I know she often missed Vietnam

Tereza Stenglova Gymnazium Jan PatockaPrague
It happened when I was starting the eighth grade. Our teacher told us that a new student, a Vietnamese girl, would be coming to our class. I didn’t know then that this girl would become my best friend.
Her father was an executive councilor at the Vietnamese embassy, and all the Vietnamese knew and respected him.
Phan Ha Ngos – that was the name of my friend – couldn’t speak a word in Czech except "ahoj” when she came into our class. And when the teacher told her to sit beside me, we had to make ourselves understood in English and, as we say, with our hands and legs.
Her parents didn’t have any time for her, and as time went by I taught her to understand Czech customs. In return, she let me into secrets of Vietnamese life.
That is a completely different culture. They go to school seven days a week. Lessons start at seven in the morning and last until six in the evening. There is no free time. When we have a Saturday off, the Vietnamese children go to their teacher’s house to study. And although their summer vacations last three months, the only other holiday they have is the New Year.
The temperature in Vietnam is about 35 centigrade but children still have to wear uniforms consisting of several layers of clothing. Students must pass tests at the end of the fourth grade to be admitted to their next school.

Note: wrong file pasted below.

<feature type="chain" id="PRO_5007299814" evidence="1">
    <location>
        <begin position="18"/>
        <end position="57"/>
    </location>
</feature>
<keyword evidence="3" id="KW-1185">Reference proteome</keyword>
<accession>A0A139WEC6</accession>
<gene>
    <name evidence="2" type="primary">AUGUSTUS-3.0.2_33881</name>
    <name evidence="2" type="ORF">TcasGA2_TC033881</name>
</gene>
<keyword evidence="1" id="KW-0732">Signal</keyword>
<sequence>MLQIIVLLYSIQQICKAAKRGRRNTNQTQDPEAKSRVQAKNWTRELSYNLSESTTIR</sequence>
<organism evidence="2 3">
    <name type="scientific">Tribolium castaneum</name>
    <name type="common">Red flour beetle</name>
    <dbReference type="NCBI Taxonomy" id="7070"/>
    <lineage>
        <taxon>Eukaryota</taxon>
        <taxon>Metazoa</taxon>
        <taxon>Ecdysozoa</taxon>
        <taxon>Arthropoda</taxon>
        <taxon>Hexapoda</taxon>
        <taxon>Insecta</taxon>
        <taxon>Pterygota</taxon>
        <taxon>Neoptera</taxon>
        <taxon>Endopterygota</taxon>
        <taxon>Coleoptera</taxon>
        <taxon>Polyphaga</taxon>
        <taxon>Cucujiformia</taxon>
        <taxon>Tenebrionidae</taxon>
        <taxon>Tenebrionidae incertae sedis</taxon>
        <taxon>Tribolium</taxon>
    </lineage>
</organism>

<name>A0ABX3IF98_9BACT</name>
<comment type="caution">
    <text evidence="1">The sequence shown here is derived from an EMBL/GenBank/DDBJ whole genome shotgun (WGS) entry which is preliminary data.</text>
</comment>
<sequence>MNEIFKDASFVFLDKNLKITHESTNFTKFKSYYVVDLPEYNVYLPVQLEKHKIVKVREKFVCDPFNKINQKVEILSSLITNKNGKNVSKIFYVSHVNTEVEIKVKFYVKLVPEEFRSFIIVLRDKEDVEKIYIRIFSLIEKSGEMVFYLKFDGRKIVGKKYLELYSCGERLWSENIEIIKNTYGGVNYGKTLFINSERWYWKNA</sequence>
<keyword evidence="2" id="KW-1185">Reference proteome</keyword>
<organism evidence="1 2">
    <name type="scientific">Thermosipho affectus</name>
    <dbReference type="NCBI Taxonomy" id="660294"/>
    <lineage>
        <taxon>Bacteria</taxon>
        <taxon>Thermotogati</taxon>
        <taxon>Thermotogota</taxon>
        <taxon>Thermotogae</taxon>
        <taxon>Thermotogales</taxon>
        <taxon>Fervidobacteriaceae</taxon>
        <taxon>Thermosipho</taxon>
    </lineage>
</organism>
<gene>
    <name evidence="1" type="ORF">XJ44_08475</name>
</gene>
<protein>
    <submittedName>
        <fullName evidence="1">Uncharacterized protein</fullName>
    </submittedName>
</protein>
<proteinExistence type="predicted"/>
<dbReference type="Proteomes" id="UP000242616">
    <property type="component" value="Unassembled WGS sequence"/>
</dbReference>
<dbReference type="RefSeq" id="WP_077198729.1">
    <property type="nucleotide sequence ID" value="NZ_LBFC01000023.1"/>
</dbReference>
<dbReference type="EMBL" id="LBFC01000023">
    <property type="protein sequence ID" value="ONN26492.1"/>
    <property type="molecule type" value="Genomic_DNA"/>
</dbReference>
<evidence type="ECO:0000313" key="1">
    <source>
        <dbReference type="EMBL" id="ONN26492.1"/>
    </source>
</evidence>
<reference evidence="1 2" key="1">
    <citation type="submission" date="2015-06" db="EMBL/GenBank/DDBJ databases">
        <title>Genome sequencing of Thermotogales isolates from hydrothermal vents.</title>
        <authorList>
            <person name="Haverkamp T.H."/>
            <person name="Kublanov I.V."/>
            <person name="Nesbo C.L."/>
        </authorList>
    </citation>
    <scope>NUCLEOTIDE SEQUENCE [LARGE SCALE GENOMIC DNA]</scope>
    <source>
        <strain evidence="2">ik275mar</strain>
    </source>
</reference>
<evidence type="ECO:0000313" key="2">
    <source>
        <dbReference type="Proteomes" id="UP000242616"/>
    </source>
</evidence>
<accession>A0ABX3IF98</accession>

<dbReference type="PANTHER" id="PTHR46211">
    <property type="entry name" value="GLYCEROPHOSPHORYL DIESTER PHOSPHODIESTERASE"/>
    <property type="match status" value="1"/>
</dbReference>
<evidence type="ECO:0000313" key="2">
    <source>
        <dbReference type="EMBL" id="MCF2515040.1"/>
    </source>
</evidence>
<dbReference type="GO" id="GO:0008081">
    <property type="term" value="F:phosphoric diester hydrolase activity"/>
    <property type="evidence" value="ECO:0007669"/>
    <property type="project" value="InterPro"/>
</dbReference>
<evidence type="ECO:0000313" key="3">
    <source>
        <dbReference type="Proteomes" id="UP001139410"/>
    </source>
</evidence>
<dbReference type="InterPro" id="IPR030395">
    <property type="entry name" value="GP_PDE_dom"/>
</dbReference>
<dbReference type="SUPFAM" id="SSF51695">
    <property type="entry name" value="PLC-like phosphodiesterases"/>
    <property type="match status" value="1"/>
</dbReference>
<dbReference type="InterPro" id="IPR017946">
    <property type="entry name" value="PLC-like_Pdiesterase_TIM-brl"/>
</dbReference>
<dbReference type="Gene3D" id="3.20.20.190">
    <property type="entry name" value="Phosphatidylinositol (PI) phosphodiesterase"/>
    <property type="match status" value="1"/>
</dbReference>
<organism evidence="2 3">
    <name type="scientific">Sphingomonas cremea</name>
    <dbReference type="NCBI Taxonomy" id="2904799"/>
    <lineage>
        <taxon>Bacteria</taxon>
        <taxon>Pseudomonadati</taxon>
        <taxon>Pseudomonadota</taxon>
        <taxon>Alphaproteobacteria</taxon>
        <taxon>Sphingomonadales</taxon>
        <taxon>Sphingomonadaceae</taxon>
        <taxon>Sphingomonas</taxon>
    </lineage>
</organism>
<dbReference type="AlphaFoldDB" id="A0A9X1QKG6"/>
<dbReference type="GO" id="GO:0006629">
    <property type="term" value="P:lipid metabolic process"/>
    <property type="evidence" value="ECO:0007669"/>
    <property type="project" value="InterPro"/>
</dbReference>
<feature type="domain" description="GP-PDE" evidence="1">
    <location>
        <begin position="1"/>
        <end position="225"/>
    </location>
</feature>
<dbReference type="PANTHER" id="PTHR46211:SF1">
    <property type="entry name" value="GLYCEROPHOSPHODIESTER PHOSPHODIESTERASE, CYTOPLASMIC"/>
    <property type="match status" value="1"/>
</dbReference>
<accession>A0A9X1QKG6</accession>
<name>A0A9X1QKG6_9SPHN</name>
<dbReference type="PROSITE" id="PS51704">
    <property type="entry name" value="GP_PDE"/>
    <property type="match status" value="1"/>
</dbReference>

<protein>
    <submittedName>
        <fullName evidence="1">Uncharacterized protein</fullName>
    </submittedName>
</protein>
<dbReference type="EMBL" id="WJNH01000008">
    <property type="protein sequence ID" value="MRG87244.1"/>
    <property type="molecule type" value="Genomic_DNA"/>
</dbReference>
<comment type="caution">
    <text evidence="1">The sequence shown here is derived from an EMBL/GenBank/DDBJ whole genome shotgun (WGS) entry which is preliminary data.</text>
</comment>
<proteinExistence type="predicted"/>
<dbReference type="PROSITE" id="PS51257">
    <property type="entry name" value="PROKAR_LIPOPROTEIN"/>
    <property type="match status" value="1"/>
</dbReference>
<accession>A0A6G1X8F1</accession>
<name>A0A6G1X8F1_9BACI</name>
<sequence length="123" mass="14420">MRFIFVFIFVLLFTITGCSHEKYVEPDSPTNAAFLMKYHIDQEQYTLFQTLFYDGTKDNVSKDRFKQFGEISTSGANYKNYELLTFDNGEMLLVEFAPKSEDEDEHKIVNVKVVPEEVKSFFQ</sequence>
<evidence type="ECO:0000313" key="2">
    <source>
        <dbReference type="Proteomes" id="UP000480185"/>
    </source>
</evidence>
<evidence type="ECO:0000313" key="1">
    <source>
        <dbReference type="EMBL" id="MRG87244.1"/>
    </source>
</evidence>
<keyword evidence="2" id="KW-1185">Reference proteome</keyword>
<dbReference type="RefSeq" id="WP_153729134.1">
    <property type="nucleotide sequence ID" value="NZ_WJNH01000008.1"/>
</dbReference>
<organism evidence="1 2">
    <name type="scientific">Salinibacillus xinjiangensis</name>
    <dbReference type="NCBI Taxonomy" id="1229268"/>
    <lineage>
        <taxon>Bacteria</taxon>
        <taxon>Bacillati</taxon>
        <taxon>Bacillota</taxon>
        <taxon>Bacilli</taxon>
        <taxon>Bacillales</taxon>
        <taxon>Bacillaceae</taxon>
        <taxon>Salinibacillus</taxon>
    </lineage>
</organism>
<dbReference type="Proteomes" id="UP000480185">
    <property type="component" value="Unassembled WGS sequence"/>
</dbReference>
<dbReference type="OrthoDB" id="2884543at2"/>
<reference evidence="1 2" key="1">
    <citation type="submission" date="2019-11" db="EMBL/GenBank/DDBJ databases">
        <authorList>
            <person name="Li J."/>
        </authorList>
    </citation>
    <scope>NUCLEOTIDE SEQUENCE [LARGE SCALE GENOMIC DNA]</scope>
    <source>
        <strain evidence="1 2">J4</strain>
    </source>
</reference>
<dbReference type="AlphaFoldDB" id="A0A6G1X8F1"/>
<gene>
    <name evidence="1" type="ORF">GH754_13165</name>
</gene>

Phan was surprised how benevolent oureducational system was. Everybody thought that she could do whatever she liked because her father had such a high position. Yes: she wore expensive clothes, she belonged to the highest class of Vietnamese in our country, but she had no private life. Even when she was in the street she had to be careful whom she spoke to. She wasn’t allowed to meet any “bad” people. That would make problems for her father this way.
The Communists are still ruling her country. To them, we are traitors and conspirators of the “West.” That was why we were not allowed to meet outside the school.
But we had so much in common: the only thing that kept us apart was the political regime. In spite of that, though, we spent two beautiful years together.
At the end of the summer after I had finished ninth grade I phoned to ask her how she was doing. But I found out that her father’s mission had ended at the end of July and they were back in Vietnam. I hadn’t been in Prague in July but at a holiday camp, and hadn’t even been able to say good-bye to her.
I know she loved her country and she often missed Vietnam, but I think that after she had lived here it would be hard for her to grow accustomed again to their strict school system and way of life.
Many kilometers separate us now, but I will never forget what I learned from her.

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